Thursday, December 13, 2012

Another Earth

Directed by Mike Cahill.

2011. Rated PG-13, 92 minutes.

Cast:
Brit Marling
William Mapother
Jordan Baker
Flint Beverage
Robin Taylor
Matthew-Lee Erlbach
Rupert Reid
DJ Flava


It’s just been discovered that our beloved planet Earth has a twin. What’s more is it’s suddenly close enough to be visible in our sky. Young MIT student Rhoda (Marling) is so fascinated by the news she gazes up into the heavens while driving. On this particular night, she’s been doing some drinking also. Neither move is very smart, especially for someone who was accepted to the prestigious school at the tender age of 17. Unsurprisingly, she has an accident. She doesn’t have just any accident. Her faux pas results in the death of a mother and child. The family’s patriarch is left in a coma. Rhoda goes to jail.

Still guilt-stricken and withdrawn when she gets out four years later, Rhoda agonizes over a way to apologize to John (Mapother), the man who recovered from his injuries only to find his family had been taken from him. Rhoda also enters a contest to win a trip to “Earth 2” as its gotten even closer during the time she was incarcerated.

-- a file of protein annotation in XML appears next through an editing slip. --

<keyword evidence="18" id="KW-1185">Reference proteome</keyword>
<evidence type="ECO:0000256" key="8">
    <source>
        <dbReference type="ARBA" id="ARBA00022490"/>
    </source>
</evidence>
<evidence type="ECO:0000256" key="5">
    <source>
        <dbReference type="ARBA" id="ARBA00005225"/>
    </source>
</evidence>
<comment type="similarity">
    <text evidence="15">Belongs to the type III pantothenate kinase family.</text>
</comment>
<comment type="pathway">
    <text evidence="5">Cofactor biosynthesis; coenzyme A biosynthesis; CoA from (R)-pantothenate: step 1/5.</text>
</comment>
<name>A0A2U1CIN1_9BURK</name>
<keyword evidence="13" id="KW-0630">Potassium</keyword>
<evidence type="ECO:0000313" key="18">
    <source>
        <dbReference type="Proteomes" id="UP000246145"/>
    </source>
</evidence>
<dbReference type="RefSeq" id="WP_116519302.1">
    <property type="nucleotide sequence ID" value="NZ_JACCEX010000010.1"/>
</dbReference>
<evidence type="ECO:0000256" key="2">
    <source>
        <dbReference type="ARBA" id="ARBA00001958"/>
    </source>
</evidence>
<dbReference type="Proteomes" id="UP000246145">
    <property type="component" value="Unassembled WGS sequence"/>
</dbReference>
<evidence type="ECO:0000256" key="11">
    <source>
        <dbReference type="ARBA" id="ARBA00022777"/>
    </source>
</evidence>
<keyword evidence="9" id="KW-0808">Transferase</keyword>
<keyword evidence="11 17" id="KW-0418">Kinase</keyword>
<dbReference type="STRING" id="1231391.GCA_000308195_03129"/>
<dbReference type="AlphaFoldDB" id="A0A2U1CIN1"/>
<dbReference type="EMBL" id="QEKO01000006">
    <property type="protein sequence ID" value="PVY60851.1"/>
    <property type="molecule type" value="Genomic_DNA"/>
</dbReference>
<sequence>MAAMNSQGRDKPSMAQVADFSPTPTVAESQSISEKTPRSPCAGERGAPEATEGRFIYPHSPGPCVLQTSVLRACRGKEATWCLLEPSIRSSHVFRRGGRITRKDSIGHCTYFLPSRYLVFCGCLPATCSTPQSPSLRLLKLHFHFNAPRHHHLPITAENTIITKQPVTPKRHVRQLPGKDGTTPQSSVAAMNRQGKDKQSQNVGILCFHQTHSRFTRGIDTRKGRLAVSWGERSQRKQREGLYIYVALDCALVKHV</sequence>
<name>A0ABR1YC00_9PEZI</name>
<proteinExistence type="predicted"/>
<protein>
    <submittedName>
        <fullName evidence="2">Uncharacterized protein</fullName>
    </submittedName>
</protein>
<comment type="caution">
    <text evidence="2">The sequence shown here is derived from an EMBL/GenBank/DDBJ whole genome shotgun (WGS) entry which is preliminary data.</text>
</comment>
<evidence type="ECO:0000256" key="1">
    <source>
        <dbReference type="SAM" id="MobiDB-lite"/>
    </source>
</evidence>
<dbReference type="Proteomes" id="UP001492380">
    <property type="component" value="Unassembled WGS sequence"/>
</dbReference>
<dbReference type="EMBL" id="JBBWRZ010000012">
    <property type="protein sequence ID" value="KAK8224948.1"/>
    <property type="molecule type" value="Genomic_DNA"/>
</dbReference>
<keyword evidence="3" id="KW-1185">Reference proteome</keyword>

Like Melancholia, Another Earth isn't much concerned with the science in its fiction. It is more interested in using its premise to explore the human condition. It does so without the pending doom of the former, but still treads in some pretty murky waters. Along with her guilt, Rhonda is confused and embarks on a misguided attempt at redemption. With each of her steps down that dark path, we cringe. We know what she doesn’t: no good can come of this. We yearn for her to figure a way out of the hole she not only digs but deepens for herself. Our instinctual reaction to everything she does is to ask “How’s that gonna work out?”

As simple as our line of questioning is, it doesn’t lead to any easy answers. The ones Rhonda seems to come up with hardly seem right, this includes the one she’s most happy with. It doesn’t work out quite the way she wants. In fact, it provides us with the type of abrupt ending that may take a moment or two to “get”. Be warned that if you don’t get it, you may dismiss the movie, entirely. The same goes if you came in expecting a laser and light show. Another Earth is sci-fi for people who aren’t into sci-fi. The entire film takes place here on this Earth. There are no invading intergalactic armies nor displays of futuristic technology. This is the character study of a troubled person and a darned good one.

MY SCORE: 8/10

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